Tulsa, Oklahoma may not have the same resonance as Selma, Alabama, when the talk turns to black history. Perhaps it should. In many ways, what took place there 97 years ago rivals what happened 34 years later, in Money, Mississippi, where Emmett Till met such a tragic end.
A kindred tale of a black man allegedly assaulting a white woman ignited two days of violence, destruction and death. White mobs tore through the streets, taking with them the wealth and the lives of hundreds of black folks.
Thousands of black people in search of a better life had flocked to the city fleeing Jim Crow justice. They’d established a ‘freedom colony,’ known then and still today as the Greenwood district. It was a neighborhood so rich in black professionals and social and economic success that it became renowned as the black Wall Street of its day.
Until very recently, however, you’d be hard pressed to find much of the evidence of that community’s creation or its demise. Most of the written-word history was torn out of local chronicles and newspapers.
Survivors, their children, and their grandchildren have passed on what they’ve heard by word of mouth. But one of the city’s biggest local mysteries has a big question still not answered: What happened to the bodies of all those black people killed in the mayhem?
Some believe they were dumped in the Arkansas River. Others say they went up in flames in the dozens of buildings burned to the ground. Or, most likely, some believe, they were buried in mass graves in cemeteries around town.
In 1999, the Tulsa Race Riot Commission discovered the remains of two people at one of those cemeteries. There were reasons to believe there were dozens more. The mayor at the time halted the search, however, saying it would be too disruptive to dig for any more.
The current mayor sounds more determined. “We owe it to the community to know if there are mass graves in our city. We owe it to the victims and their family members. We will do everything we can to find out what happened in 1921,” Mayor G.T. Bynum told The Washington Post recently.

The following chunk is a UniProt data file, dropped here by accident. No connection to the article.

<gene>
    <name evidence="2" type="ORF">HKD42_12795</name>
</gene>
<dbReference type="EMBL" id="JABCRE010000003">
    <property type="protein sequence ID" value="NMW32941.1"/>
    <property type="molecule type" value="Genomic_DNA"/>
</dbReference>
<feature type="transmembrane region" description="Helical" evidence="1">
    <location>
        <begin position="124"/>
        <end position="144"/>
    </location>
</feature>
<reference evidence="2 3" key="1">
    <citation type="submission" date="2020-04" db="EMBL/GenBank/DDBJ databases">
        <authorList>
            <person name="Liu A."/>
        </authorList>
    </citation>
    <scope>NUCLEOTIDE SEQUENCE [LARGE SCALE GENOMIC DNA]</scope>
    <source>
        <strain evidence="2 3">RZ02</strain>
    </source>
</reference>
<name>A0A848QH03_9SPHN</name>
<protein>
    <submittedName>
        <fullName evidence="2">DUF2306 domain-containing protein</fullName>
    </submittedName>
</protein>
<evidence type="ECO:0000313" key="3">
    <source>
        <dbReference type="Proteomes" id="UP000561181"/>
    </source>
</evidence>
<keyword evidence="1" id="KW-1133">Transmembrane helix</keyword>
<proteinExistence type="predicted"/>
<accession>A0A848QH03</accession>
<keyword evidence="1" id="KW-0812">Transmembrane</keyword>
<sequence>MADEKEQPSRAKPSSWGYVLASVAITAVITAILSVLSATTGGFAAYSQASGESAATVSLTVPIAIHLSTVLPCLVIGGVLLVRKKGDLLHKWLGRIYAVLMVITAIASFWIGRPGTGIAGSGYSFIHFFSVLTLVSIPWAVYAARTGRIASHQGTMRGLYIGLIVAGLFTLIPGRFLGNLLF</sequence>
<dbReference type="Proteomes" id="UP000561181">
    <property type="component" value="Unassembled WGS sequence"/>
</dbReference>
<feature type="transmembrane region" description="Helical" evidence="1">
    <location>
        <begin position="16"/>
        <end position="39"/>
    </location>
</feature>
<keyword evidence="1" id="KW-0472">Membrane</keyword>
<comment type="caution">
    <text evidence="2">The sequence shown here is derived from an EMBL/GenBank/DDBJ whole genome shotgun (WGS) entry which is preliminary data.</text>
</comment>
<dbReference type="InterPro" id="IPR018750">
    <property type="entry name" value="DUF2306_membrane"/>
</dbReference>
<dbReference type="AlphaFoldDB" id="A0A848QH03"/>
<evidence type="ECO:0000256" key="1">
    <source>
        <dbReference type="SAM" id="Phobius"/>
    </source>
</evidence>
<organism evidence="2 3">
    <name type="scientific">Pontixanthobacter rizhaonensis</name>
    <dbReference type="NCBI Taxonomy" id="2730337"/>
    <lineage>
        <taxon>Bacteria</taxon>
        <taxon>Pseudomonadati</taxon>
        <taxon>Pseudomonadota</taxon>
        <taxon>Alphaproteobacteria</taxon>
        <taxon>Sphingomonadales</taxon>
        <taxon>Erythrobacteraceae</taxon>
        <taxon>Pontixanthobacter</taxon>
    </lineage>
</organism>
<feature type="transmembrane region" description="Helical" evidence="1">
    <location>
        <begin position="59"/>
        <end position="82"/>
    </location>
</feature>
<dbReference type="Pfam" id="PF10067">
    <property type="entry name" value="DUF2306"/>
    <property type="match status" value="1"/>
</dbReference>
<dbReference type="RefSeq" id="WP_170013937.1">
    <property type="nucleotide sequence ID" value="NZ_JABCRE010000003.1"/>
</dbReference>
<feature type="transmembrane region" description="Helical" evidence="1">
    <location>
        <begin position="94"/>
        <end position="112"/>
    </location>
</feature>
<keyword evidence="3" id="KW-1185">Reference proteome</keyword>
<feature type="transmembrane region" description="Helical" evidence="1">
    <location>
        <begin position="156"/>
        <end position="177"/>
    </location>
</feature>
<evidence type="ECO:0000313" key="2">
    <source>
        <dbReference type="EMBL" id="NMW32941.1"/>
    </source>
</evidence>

That would be long overdue but comforting news to LeeAnn Lynch, who’s family, and who has lived in Tulsa since 1948. Her parents moved to town after the riots. She’s heard the rumors for most of her life.
“It brings closure and it proves a point,” Granny told me over the phone the other day. “For so long, too many people denied it. So, it proves that this is a part of history– our history.”
According to her, the idea that there were mass graves was common knowledge. But because there was never any proof, nobody ever thought they would learn the truth.
The Tulsa Tribune, the city’s major newspaper back in that day, removed the initial story that sparked the riots from its archives. Official documents were sealed to keep the names of government officials and their forbearers safe from scrutiny. Police and state militia archives cataloging the riots have been nowhere to be found.
“This search is still so important to Tulsa because we still don’t have an accurate death toll from the riots. We still don’t know what really happened,” says Jamaal Dyer, project manager with the 1921 Tulsa Race Riot Centennial Commission. (An earlier commission said it was “probable that many people, likely numbering 100-300, were killed.”)
Finding the missing pieces of what has become a ridiculous puzzle could link the ancestries of those who are to those who were, and finally answer questions that many black Tulsans have had all our lives.
Mechelle (cq) Brown, the program coordinator at the Greenwood Cultural Center, is hoping for healing, and some community growth, as well. The lack of resolution has been painful. “It said our history wasn’t important, our trauma wasn’t important. There should definitely be an investigation,” she says.
Jocelyn Payne, former executive director of the John Hope Franklin center, remains skeptical of the search, saying that her first thoughts were that it might be a diversion. “There hasn’t been much conversation about what do we do when we find them… It would appear looking might have a positive outcome; at the same time, there might be more pressing issues to solve first,” she says.
Granny’s keeping her eyes on a prize: “Eventually, they’ll find them if they keep digging,” she says. “I don’t know what they might find yet, but I hope they find something.”